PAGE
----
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AMT still has an impact under the new law: Tax Strategy Scan

Our weekly roundup of tax-related investment strategies and news your clients may be thinking about.

Clients beware: AMT can still have an impact some despite new law
Although the alternative minimum tax rules have become more lenient under the new tax law, high-income investors should not become complacent as they may still be subject to the rule, according to CNBC. “Which taxpayers are likely to be affected the most? Taxpayers with large families, employees who claimed a large amount of employee business expenses, very successful small business owners,” an expert says.

Private equity firms may not receive their rewards as quickly under the overhaul, which was signed into law by President Trump in December.
U.S. President Donald Trump signs a tax-overhaul bill into law in the Oval Office of the White House in Washington, D.C., U.S., on Friday, Dec. 22, 2017. This week House Republicans passed the most extensive rewrite of the U.S. tax code in more than 30 years, hours after the Senate passed the legislation, handing Trump his first major legislative victory providing a permanent tax cut for corporations and shorter-term relief for individuals. Photographer: Mike Theiler/Pool via Bloomberg

How to help clients understand cryptocurrency tax obligations
Clients are scrambling to have a better understanding of crytocurrency taxation rules, according to this article on Nasdaq. Regulators, meanwhile, are stepping up efforts to provide clear guidance and address confusion coming from investors. Government agencies are rushing to catch up, and that means an already uncertain tax landscape is constantly transforming," according to an expert. "For crypto investors who do not stay in the know, that could mean large and unnecessary tax bills.”

Should a client’s business be a C corporation or pass-through entity under the new law?
More business owners are looking at whether changing their business structures from a traditional C corporation to a pass-through entity or not, according to this article on MarketWatch. That's because of the new flat 21% corporate federal income tax rate under the new tax law and the qualified business income deduction for pass-through income. Under the same circumstances, the new corporate tax rate makes C corporations more attractive, but some firms will be better off becoming pass-through entities in some circumstances.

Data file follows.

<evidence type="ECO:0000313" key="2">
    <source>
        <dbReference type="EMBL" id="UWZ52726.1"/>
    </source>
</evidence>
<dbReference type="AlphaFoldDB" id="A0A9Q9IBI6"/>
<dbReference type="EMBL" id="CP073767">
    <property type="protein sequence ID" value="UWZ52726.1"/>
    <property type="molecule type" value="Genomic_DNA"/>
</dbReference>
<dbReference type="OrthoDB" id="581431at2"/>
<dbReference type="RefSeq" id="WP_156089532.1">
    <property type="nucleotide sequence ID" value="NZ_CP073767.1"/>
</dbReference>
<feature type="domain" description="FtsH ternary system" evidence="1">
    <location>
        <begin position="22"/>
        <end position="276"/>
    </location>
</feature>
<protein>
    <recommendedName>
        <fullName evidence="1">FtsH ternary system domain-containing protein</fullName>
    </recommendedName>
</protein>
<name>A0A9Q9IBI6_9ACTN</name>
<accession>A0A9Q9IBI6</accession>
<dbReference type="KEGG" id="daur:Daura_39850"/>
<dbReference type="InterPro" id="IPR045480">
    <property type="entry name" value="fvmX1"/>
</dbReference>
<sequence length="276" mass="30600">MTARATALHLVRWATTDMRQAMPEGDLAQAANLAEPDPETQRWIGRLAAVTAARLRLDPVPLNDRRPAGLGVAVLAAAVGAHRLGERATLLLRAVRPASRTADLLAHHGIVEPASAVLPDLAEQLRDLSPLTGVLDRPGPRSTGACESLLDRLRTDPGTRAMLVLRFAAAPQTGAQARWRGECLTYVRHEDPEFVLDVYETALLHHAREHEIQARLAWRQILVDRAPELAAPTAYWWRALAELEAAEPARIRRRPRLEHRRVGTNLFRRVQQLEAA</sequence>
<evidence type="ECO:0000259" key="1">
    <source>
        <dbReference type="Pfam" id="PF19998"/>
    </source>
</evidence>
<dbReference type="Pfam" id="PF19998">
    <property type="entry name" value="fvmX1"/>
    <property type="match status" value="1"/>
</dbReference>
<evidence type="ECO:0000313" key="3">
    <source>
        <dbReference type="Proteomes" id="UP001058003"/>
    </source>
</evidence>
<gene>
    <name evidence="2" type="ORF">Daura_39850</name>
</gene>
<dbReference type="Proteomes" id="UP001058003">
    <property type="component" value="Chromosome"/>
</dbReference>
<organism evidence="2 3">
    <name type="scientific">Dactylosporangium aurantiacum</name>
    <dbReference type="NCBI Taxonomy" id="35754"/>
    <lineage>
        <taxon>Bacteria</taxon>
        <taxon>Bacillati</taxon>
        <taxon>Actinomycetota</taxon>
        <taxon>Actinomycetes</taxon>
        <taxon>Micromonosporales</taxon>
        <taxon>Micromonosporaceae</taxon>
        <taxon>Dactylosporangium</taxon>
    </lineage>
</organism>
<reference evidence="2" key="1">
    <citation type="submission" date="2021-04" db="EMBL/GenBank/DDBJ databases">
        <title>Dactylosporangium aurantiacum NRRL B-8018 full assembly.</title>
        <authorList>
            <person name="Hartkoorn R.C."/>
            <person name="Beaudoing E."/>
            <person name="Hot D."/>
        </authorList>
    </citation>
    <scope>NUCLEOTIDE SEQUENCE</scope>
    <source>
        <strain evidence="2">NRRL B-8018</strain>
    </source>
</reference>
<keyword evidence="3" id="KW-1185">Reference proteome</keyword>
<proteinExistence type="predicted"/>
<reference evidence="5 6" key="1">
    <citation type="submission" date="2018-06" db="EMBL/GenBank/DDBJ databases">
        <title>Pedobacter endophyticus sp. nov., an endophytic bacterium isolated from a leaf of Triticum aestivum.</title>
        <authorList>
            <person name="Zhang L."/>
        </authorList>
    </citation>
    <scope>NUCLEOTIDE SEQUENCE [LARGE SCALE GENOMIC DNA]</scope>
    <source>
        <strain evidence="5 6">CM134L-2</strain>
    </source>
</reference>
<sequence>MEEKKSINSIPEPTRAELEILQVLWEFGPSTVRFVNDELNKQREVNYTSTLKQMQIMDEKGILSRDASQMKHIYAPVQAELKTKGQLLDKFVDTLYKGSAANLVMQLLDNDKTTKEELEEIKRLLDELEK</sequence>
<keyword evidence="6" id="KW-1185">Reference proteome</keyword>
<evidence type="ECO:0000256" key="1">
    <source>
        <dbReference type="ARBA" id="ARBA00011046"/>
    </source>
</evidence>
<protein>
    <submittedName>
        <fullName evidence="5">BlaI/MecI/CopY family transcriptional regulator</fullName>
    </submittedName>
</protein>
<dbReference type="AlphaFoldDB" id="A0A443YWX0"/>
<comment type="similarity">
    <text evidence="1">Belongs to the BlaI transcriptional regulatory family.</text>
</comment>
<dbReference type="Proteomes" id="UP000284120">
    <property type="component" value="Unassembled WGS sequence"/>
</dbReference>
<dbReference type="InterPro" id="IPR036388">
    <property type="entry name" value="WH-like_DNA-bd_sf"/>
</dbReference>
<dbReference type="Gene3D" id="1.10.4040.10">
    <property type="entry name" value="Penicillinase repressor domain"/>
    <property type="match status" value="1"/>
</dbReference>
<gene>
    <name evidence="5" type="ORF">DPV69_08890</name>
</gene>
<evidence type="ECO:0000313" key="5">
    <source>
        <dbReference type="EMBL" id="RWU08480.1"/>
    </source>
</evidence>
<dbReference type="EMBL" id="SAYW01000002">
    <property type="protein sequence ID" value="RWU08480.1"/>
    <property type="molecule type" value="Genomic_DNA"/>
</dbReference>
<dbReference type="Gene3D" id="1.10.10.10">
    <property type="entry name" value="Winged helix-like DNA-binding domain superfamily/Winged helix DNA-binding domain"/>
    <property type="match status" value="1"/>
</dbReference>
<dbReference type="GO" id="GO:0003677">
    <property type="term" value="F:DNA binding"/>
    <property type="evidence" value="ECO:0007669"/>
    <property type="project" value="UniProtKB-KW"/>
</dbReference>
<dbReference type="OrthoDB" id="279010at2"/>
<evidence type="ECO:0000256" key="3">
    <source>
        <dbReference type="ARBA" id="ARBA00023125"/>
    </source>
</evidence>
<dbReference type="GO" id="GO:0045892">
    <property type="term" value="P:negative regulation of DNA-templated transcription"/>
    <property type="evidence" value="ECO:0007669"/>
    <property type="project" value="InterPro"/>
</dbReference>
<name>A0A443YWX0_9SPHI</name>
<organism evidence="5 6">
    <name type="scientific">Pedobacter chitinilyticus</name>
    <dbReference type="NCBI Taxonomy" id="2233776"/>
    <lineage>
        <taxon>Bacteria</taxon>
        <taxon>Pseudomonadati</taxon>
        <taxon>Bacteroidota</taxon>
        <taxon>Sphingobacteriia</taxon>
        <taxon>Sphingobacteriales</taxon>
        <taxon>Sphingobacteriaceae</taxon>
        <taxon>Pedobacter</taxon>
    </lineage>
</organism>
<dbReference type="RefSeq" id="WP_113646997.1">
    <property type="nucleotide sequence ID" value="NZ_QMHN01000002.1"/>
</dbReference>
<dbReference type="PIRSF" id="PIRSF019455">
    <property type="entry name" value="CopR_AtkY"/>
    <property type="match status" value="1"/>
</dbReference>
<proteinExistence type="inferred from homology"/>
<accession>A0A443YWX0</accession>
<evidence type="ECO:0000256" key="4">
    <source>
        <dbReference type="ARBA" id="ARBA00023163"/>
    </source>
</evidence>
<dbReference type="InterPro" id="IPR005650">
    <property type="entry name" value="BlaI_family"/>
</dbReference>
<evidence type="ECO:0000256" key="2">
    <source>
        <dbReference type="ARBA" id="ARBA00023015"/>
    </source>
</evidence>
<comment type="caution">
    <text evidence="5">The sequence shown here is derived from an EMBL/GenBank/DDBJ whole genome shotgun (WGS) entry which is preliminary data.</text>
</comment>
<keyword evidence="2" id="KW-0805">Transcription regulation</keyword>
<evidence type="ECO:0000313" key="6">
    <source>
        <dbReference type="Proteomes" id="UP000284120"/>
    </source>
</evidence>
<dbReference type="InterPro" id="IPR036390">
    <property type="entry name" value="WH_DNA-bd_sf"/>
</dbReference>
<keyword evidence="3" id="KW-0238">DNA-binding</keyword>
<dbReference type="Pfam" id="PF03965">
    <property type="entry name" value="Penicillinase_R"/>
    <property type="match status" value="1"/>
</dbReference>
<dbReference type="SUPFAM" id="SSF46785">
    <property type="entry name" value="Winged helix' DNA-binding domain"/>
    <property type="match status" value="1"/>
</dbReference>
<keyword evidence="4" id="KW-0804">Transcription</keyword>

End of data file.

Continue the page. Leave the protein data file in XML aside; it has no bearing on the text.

Can a reverse mortgage help save an underfunded retirement?
Clients with home equity have the option of applying for a reverse mortgage to shore up their nest egg, according to this Washington Post columnist. However, they are advised to account for tax and other policy changes before making a decision. "Reverse mortgages may be a tool that is appropriate sometimes, but it should be considered a last resort,” an expert says.

A majority of affluent Americans are likely to adjust their financial plans under the new law, according to the AICPA. Here's how advisors can help.
April 19

Which is better for business owners: Compensation or dividends?
The tax deduction for qualified business income under the new law is prompting many businesses to consider whether increasing compensation or dividends to maximize savings, an expert writes at the Albuquerque Business Journal. "However, the decision as to restructuring compensation and dividends is really unique to each business," writes the expert. "The analysis has to be done based on the particular circumstances of each business."

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